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| 3 minutes read

What Makes Sustainable Leadership?

With Earth Day fast approaching, the time is especially fitting to celebrate the planet and reflect upon our relationship with it. Many businesses across the globe take this month to address their environmental impact, while others (such as Patagonia, IKEA, and Adidas) launch effective Earth Day campaigns. It is increasingly an occasion to recognise not only environmental stewardship but also the intimate connectedness of social responsibility and financial impact: the three concepts at the core of Sustainability. 

As an executive search professional, the questions that spring to my mind are: What is the role of leadership on the sustainability journey and what makes this leadership effective? 

Defining Sustainable Leadership

In the face of ‘increasing social and environmental problems arising from economic development, there is a serious imbalance between economic benefits, social responsibility, and environmental protection in the process of enterprise operation.’ Combatting this imbalance lies at the heart of sustainable development, which aims for comprehensive progress towards the achievement of economic, social, and environmental goals. 

Sustainable leadership is the product of the integration of sustainable development and leadership

Inspiring and driving action through leadership can take many forms. One is the Chief Sustainability Officer; over the last few years, there has been a significant rise in the number of companies appointing a CSO, and, even more recently, rather than coming up through the sustainability function, these individuals are tending to come through via functions such as finance and R&D. Another is the ecopreneur, a business founder with an environmental purpose. Sustainability leadership may likewise take the form of an ESG-minded investor, or a CEO who convenes a cross-functional sustainability committee. 

ESG concept of environmental, Businessman hand holding wooden cube block with ESG icon with copy space, Businessman Planing an ESG Project on laptop. Green Energy, Renewable and Sustainable Resources.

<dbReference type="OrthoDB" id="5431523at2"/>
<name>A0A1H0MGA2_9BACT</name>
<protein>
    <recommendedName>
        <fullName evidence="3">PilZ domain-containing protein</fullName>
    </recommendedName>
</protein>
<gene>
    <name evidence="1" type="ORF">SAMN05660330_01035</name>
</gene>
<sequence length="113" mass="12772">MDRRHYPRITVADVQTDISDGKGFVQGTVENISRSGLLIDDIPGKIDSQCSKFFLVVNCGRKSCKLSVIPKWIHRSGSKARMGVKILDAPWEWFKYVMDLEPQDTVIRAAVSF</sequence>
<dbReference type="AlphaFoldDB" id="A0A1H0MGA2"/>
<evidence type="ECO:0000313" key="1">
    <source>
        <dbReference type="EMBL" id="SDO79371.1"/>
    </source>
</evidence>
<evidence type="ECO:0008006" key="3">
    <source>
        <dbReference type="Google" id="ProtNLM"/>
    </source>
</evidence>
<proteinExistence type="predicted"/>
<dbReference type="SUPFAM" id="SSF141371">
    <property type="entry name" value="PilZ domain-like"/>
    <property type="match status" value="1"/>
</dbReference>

Key Components

On the surface, leadership in this sphere shares many crucial facets with other, often overlapping, leadership domains. These include a clear vision and strategy – which truly incorporates sustainability goals into organisational objectives, setting measurable targets and timelines – and an innovation mindset, embracing technological advancements and the need for creative problem solving. 

A means of delving deeper, however, lies in the 2011 Cambridge Sustainability Leadership Model

Although the elements outlined are not particular to sustainability leaders, they form a schema for responding to sustainability challenges. The model was created against a backdrop of sustainability leadership aimed at effecting profound change; it establishes three major components: the context wherein the leader operates; the leader’s characteristics; and the leader’s actions. This framework brings not only clarity and structure to the concept, but also a way for leaders to assess areas of focus or improvement.


Challenges and Opportunities

In 2010, the then CEO of Johnson Matthey, Neil Carson, compared sustainability leadership to the quality revolution of the 1980s: ‘What happened was companies either died or they got quality. One day this is going to be the same for sustainability. But there’s an interim period where that’s only true for some companies.’ He predicted a period of ten years or possibly longer before sustainability leadership and its importance no longer needed to be pointed out. Indeed, more than ten years have passed and the state of sustainability remains mixed. Merely half of senior management teams are prioritising sustainability risks, opportunities, and impacts, with just a quarter of companies allocating adequate capital to sustainability initiatives.

Sustainability reporting is a major factor.

 ‘The transformative power of robust reporting cannot be underestimated as organisations look to accelerate their progress to net zero,’ 

states the PwC Sustainability Practice Leader, Lynne Baber. 2024 is a pivotal year for implementing sustainability-related regulation, including enhanced sustainability reporting, and most companies have a lot of work to do to meet new requirements. Beyond reporting, a recent Deloitte article identifies four key themes for companies to address this year: circular design, supply chain sustainability, decarbonisation, and avoiding greenwashing. While these present a challenge to many executives, effective sustainability leaders have the opportunity to ensure business resilience and a positive global impact.

One of the most important aspects of business resilience is talent. A company with leadership committed to sustainability is an attractive employer when it comes to new talent. As David Ingleson, AMS Sector Managing Director, notes in his exploration of ‘EcoMagnetism’,

 ‘Principles of fairness, inclusion and purpose are inextricably linked to employer attractiveness.’ 

Companies such as the Global 100 perform highly in terms of investing in green solutions, diversity and inclusion, and fair remuneration metrics; these organisations are best placed to attract ‘talent that are motivated by purposeful and long-term careers.’

In your search for sustainable leadership, contact our AMS Executive Search team, whose practice leads have an holistic and nuanced approach to securing the best individuals for your organisation. For a conversation, give us a call or get in touch via LinkedIn or email.

At AMS, we are committed to progressing our sustainability agenda in the areas of equality, wellbeing, climate change and support to local communities. You can find our 2023 Sustainability report here.


ams, esg, leadership